During the meeting AT&T explained to the FCC the steps it is taking to ensure that an interim E911 solutions is provided for its AT&T CallVantage Service subscribers as quickly as is technically feasible. AT&T also discussed the challenges and complexities it is facing in provisioning E911 services. Thanks to its affiliate AT&T local network services, AT&T’s CallVantage VoIP service can utilize local exchange connections in areas where an AT&T local network footprint exists. The sticky problems come in areas where AT&T does not have a local footprint.

“Yet, end users can order and use AT&T CallVantage Service from any location within the U.S. as long as they have a broadband connection,” AT&T’s ex parte letter states. “AT&T would need to have access to all other selective routers in the country in order to provide nationwide E911 for its VoIP customers.”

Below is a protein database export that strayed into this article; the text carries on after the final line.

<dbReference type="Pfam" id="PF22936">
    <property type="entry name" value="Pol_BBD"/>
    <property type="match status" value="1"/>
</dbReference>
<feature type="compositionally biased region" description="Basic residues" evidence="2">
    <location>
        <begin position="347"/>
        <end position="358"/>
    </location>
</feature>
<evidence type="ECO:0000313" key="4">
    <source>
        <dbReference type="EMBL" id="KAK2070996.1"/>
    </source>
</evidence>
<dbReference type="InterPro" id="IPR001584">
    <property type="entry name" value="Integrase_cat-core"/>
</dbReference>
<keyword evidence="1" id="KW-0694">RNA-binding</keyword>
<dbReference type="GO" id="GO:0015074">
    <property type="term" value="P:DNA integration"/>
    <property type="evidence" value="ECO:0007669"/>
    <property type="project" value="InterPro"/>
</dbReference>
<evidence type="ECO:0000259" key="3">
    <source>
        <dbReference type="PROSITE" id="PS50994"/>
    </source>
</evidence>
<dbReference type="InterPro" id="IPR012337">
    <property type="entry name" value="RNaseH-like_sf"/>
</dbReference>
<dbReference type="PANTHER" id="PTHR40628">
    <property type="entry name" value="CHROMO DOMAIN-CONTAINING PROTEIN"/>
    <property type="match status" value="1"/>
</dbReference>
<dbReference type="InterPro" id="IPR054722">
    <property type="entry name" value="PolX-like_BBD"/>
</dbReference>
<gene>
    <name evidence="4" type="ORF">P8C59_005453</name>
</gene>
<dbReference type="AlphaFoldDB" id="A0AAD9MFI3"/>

AT&T suggests that the FCC mandates that all operators of selective routers provide access to other carriers, which would enable nationwide VoIP E911 deployment for IP enabled services.

An estimated one-quarter of AT&T’s CallVantage Service customer-base has non-native telephone numbers that do not match the service address’s rate center. And an unknown percentage of customers use their service nomadically, according to AT&T, which further limits its ability to provide an E911 solution.

“If the Commission were to order AT&T and other VoIP providers to provide E911 service where selective router access is the only solution and where such access does not exist today, it would be tantamount to ordering the discontinuance of service to existing customers outside of AT&T’s CLEC footprint and limiting availability of AT&T CallVantage Service solely to those customers located in AT&T’s local footprint,” AT&T stated.

Skype’s gripes